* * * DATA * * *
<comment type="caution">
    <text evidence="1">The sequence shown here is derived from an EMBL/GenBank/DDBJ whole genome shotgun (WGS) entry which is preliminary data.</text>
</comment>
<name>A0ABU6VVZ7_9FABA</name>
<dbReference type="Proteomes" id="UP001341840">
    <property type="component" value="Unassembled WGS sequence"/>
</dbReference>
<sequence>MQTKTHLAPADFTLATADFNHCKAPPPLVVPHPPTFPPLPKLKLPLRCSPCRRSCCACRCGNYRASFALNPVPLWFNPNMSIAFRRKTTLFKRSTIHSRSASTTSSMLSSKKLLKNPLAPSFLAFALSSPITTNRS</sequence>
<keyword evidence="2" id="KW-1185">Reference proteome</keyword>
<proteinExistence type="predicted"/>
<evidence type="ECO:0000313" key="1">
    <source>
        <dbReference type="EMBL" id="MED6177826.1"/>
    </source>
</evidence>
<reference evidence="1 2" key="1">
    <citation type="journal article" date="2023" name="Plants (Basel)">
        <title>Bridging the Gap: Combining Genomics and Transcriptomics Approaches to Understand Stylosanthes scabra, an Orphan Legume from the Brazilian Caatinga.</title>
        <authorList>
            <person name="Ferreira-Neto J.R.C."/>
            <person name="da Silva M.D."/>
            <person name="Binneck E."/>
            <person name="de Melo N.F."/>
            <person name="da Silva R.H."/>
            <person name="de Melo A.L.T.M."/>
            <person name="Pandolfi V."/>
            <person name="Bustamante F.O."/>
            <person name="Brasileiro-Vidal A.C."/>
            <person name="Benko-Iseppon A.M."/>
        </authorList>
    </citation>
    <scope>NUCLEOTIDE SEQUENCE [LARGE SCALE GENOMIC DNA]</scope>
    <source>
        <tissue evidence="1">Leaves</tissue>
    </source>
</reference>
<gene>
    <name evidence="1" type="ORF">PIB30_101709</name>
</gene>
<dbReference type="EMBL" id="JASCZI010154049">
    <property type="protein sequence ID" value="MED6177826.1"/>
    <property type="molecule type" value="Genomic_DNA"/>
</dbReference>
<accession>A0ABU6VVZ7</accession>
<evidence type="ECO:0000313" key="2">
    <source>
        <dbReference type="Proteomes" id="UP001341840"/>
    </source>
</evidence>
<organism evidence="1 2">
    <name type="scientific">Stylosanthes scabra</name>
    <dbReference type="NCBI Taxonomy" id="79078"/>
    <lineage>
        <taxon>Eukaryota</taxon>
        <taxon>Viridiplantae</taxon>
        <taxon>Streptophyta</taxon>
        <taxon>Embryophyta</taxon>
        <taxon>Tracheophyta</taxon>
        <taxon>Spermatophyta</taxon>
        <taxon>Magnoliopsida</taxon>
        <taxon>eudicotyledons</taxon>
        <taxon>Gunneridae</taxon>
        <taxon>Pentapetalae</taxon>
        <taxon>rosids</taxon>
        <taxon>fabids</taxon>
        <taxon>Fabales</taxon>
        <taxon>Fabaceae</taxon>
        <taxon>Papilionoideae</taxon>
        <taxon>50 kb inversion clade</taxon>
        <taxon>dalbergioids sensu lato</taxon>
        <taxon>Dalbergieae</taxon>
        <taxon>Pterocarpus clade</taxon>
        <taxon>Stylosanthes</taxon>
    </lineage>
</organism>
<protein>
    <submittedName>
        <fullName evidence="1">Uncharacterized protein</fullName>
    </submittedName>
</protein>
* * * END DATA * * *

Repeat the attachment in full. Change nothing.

<comment type="caution">
    <text evidence="1">The sequence shown here is derived from an EMBL/GenBank/DDBJ whole genome shotgun (WGS) entry which is preliminary data.</text>
</comment>
<name>A0ABU6VVZ7_9FABA</name>
<dbReference type="Proteomes" id="UP001341840">
    <property type="component" value="Unassembled WGS sequence"/>
</dbReference>
<sequence>MQTKTHLAPADFTLATADFNHCKAPPPLVVPHPPTFPPLPKLKLPLRCSPCRRSCCACRCGNYRASFALNPVPLWFNPNMSIAFRRKTTLFKRSTIHSRSASTTSSMLSSKKLLKNPLAPSFLAFALSSPITTNRS</sequence>
<keyword evidence="2" id="KW-1185">Reference proteome</keyword>
<proteinExistence type="predicted"/>
<evidence type="ECO:0000313" key="1">
    <source>
        <dbReference type="EMBL" id="MED6177826.1"/>
    </source>
</evidence>
<reference evidence="1 2" key="1">
    <citation type="journal article" date="2023" name="Plants (Basel)">
        <title>Bridging the Gap: Combining Genomics and Transcriptomics Approaches to Understand Stylosanthes scabra, an Orphan Legume from the Brazilian Caatinga.</title>
        <authorList>
            <person name="Ferreira-Neto J.R.C."/>
            <person name="da Silva M.D."/>
            <person name="Binneck E."/>
            <person name="de Melo N.F."/>
            <person name="da Silva R.H."/>
            <person name="de Melo A.L.T.M."/>
            <person name="Pandolfi V."/>
            <person name="Bustamante F.O."/>
            <person name="Brasileiro-Vidal A.C."/>
            <person name="Benko-Iseppon A.M."/>
        </authorList>
    </citation>
    <scope>NUCLEOTIDE SEQUENCE [LARGE SCALE GENOMIC DNA]</scope>
    <source>
        <tissue evidence="1">Leaves</tissue>
    </source>
</reference>
<gene>
    <name evidence="1" type="ORF">PIB30_101709</name>
</gene>
<dbReference type="EMBL" id="JASCZI010154049">
    <property type="protein sequence ID" value="MED6177826.1"/>
    <property type="molecule type" value="Genomic_DNA"/>
</dbReference>
<accession>A0ABU6VVZ7</accession>
<evidence type="ECO:0000313" key="2">
    <source>
        <dbReference type="Proteomes" id="UP001341840"/>
    </source>
</evidence>
<organism evidence="1 2">
    <name type="scientific">Stylosanthes scabra</name>
    <dbReference type="NCBI Taxonomy" id="79078"/>
    <lineage>
        <taxon>Eukaryota</taxon>
        <taxon>Viridiplantae</taxon>
        <taxon>Streptophyta</taxon>
        <taxon>Embryophyta</taxon>
        <taxon>Tracheophyta</taxon>
        <taxon>Spermatophyta</taxon>
        <taxon>Magnoliopsida</taxon>
        <taxon>eudicotyledons</taxon>
        <taxon>Gunneridae</taxon>
        <taxon>Pentapetalae</taxon>
        <taxon>rosids</taxon>
        <taxon>fabids</taxon>
        <taxon>Fabales</taxon>
        <taxon>Fabaceae</taxon>
        <taxon>Papilionoideae</taxon>
        <taxon>50 kb inversion clade</taxon>
        <taxon>dalbergioids sensu lato</taxon>
        <taxon>Dalbergieae</taxon>
        <taxon>Pterocarpus clade</taxon>
        <taxon>Stylosanthes</taxon>
    </lineage>
</organism>
<protein>
    <submittedName>
        <fullName evidence="1">Uncharacterized protein</fullName>
    </submittedName>
</protein>